Cerulean Salt is the second album from Katie Crutchfield’s Waxahatchee, and the first to take her songwriting out of the solo-guitar realm since the days of her DIY punk band P.S. Eliot. The album, due out March 5 on Don Giovanni Records, premiered this week in NPR Music’s First LIsten series, which said Crutchfield “addresses teenage flux with seasoned songcraft.” NPR’s Otis Hart writes how the album unshyly addresses the lows of young adulthood: “loneliness, fickle feelings, anxiety, self-doubt.”
We all encounter these emotions at various points in our lives, but most of us tend to quarantine them, lest anyone realizes how truly messed-up we feel inside. Crutchfield — or, more accurately, her songwriting — thrives on those periods of fragility. Her characters are almost always ambivalent, sophisticated adolescents wrestling with an uneasy mix of emotions. Happiness is a moment’s peace; love a two-state solution.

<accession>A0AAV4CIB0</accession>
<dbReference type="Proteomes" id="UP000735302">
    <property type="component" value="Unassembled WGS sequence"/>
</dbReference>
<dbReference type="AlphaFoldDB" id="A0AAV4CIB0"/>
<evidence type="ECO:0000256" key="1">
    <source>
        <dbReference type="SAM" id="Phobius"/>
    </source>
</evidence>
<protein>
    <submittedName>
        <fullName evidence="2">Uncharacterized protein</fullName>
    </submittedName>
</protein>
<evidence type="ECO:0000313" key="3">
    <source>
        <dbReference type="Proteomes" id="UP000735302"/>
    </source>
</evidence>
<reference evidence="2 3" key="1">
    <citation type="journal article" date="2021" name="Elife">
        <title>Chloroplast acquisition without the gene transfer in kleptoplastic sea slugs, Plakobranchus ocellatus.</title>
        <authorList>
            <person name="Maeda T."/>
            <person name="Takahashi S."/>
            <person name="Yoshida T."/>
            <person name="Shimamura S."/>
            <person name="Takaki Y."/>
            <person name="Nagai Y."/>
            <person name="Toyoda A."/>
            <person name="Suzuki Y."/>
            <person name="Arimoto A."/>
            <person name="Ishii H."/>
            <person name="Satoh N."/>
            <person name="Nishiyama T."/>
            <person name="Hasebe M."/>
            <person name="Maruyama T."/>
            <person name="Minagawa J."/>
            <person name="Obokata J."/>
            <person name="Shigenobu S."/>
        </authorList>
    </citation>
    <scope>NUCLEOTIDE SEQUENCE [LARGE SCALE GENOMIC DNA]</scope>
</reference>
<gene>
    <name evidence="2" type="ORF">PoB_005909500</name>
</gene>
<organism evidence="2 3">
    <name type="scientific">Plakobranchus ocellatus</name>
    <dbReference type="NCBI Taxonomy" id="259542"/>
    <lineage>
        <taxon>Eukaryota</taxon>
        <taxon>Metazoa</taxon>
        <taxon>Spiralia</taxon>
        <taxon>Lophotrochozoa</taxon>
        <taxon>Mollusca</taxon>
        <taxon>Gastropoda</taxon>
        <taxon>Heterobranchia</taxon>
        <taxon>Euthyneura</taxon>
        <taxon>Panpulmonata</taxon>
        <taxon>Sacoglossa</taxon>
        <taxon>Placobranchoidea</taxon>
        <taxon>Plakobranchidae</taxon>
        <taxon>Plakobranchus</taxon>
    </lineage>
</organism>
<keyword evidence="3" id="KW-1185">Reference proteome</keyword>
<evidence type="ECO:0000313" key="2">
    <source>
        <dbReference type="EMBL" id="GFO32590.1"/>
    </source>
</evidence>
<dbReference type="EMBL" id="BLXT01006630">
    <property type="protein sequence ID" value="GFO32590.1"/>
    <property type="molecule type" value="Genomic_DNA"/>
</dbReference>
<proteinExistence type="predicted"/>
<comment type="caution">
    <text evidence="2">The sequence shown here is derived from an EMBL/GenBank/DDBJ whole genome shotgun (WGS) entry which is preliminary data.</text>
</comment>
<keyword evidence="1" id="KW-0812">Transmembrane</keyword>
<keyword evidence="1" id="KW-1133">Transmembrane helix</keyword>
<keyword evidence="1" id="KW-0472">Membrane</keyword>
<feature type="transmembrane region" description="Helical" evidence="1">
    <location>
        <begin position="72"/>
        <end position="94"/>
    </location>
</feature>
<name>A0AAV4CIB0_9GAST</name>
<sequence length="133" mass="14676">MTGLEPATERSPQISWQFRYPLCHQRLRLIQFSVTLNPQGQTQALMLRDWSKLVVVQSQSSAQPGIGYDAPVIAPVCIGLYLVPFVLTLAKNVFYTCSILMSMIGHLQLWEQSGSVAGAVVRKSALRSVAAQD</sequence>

The Alabama native, currently living in Philadelphia with her twin sister Allison of the band Swearin‘, is about to head down to South By Southwest in support of Cerulean Salt, and plays a tour kickoff / album release show at West Philadelphia’s Golden Tea House on Friday, March 1. Go deep and listen to the album here.NPR Music First Listen, waxahatchee